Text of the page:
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Richard J. Reed
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Richard J. Reed

The progress made in weather prediction since national weather services began issuing forecasts is traced and assessed. Specific contributions of J. Bjerknes to this program are pointed out. Lessons learned from the historical record concerning factors and conditions responsible for the important advances are considered, and a limited evaluation is then made of the increase in forecast skill that resulted from these advances. Finally, some comments are offered on the future prospects of weather prediction.

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Richard J. Reed

The atmospheric sciences, no less than other fields of scientific endeavor, are experiencing growing demands and budgetary pressures for more direct concern with the problems of society. At the same time, the field has advanced to the stage where the meteorologist himself senses the need for more massive efforts, if progress is to be made with many of the major scientific problems. Thus the era ahead promises to be one in which increased emphasis is given to large problems of social and economic consequence such as weather prediction, weather and climate modification, and air pollution. The attacks on these large, complex problems will necessarily be multidisciplinary and will require new organizational alignments within government and educational institutions and new patterns of cooperation between public and private sectors. They will also necessitate a vast growth in size and sophistication of measuring and data handling systems.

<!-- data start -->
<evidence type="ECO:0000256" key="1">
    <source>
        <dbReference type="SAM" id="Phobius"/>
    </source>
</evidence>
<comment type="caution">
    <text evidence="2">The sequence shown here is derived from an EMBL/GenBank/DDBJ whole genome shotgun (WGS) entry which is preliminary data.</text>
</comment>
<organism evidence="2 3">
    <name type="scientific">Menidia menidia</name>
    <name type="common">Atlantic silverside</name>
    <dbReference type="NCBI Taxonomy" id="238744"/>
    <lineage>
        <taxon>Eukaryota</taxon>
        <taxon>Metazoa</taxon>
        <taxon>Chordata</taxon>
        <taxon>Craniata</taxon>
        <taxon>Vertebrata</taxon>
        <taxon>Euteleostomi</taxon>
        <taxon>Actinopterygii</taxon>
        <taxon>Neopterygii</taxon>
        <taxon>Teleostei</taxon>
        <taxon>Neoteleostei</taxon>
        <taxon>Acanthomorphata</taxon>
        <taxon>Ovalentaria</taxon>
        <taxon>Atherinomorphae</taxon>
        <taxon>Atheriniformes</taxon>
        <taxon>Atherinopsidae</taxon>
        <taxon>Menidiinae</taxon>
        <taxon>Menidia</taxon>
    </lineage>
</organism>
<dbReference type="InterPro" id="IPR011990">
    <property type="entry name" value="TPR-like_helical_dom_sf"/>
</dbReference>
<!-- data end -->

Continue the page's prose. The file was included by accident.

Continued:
The Global Atmospheric Research Program is discussed as a concrete example of a large, long-term program of the type foreseen. The likely effect of this and similar large programs on research and education in the universities is examined.

The trend towards greater emphasis on “big science” threatens to diminish the role of the individual in the scientific quest. In forging new modes of operation, it is important to avoid organizational structures which will stifle individual responsibility and initiative.

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Richard J. Reed
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Richard J. Reed
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Richard J. Reed
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Richard J. Reed

Sustained winds in excess of 70 kt and gusts of close to 100 kt were measured at the Hood Canal Bridge in western Washington on the morning of 13 February 1979 shortly before the bridge collapsed. An extraordinary blowdown of timber also occurred in the nearby area. Elsewhere in western Washington maximum one-minute wind speeds were generally 40 kt or less and peak gusts were mostly under 65 kt. Wind damage was widespread but less concentrated than in the vicinity of the bridge.